Tuesday, September 11, 2018

The Invention of Angela Carter


Why read writers' biographies? The aspect of their lives that we most want to know about—"the unique motivations and the psychological origins of literary production," as one critic has written, or as I would put it, "How did they do it?"—is one that is largely inaccessible to an external observer. If the goal of literary biography is to "help us to comprehend. . .how literary art happens," another critic writes, "this admirable objective never seems to be reached." It's telling that a recent book on literary biography is entitled The Impossible Craft. [1]

So it was in full consciousness of the inevitability of disappointment that I began reading Edmund Gordon's The Invention of Angela Carter (Oxford University Press, 2017). The title refers, of course, to her self-invention as a writer and a person, but it could also apply to the posthumous growth of her reputation and the accretion of distorting myths around her. Gordon writes in his epilogue that his biography "is intended as a first step towards demythologising Angela Carter." [2]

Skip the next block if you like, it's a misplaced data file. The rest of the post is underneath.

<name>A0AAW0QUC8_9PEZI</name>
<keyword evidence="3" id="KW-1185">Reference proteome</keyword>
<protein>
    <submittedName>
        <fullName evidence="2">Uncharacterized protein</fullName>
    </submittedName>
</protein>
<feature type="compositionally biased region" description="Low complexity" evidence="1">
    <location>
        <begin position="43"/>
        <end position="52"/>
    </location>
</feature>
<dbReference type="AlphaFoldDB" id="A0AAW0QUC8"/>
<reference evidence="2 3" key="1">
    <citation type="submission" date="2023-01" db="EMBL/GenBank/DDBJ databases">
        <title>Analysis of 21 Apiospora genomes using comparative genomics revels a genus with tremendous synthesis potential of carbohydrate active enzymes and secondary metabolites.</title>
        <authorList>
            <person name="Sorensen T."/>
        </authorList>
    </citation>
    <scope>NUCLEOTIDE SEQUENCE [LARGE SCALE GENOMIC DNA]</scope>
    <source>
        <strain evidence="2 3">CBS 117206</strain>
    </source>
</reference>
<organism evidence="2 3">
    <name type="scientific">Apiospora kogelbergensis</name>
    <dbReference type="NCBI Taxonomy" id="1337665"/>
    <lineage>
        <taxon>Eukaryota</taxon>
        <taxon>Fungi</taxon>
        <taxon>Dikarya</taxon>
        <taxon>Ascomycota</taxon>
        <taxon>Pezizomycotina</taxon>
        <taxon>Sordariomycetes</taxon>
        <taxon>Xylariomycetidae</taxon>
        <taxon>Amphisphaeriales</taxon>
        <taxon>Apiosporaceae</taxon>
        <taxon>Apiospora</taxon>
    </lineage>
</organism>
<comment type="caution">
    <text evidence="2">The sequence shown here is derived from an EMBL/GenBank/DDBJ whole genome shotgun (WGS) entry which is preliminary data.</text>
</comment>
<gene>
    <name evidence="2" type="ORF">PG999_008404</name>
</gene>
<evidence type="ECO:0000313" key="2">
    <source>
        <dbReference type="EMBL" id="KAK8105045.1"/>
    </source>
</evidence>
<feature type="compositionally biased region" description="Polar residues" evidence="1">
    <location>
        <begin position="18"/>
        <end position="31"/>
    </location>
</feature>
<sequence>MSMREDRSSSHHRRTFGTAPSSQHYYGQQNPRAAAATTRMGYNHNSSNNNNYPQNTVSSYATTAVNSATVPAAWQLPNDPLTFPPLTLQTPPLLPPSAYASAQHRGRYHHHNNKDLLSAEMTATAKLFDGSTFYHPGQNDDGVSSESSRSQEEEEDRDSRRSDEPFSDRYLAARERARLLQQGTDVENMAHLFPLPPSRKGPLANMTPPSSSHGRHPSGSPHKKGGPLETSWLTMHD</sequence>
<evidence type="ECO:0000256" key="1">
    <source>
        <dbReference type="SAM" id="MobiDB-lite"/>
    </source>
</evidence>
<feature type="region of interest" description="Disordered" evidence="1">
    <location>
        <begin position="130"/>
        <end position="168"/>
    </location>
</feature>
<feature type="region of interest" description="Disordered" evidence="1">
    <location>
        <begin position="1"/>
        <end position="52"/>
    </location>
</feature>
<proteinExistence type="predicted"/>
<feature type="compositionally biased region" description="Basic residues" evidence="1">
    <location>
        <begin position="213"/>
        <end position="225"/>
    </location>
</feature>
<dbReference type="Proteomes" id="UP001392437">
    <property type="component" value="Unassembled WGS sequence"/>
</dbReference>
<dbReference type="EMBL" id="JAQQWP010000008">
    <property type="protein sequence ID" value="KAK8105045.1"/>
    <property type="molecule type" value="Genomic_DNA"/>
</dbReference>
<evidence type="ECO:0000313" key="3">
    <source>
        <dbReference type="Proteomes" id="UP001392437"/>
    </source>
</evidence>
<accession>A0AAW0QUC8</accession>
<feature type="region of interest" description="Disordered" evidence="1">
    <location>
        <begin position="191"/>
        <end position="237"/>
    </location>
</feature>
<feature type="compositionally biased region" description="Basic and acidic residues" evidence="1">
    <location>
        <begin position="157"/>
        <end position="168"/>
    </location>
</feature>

Ironically, Carter is far more widely read, appreciated and studied now than at any time during her tragically truncated life. As a sign of this change, in 2012 Nights at the Circus (Chatto & Windus, 1984) was named the best novel ever to have won the nearly century-old James Tait Black fiction prize. Previous winners had included novels by D. H. Lawrence, E. M. Forster, Robert Graves, Graham Greene, Evelyn Waugh, Muriel Spark, Nadine Gordimer, John Berger, Iris Murdoch, John le Carré, J. M. Coetzee, J. G. Ballard, Salman Rushdie, Zadie Smith, and Cormac McCarthy: heady company.

I don't remember when I first encountered Angela Carter's work, or even which of her books I read first. I suspect that it was her short story collection The Bloody Chamber and Other Stories (first published by Gollancz, 1979), parts of which were adapted into a striking film directed by Neil Jordan, The Company of Wolves (1984). Other early encounters included her second novel, The Magic Toyshop (Heinemann, 1967), adapted into an excellent film in 1987, and her book-length essay on the writings of the Marquis de Sade, The Sadeian Woman and the Ideology of Pornography (Pantheon, 1978). With the film adaptations, her extensive journalism, and the success of her novels Nights at the Circus and Wise Children (Chatto & Windus, 1991), Carter had begun to achieve some popular acclaim in the early 1990s when she was diagnosed with inoperable cancer. She died in February 1992 at age 51, less than a year after her diagnosis.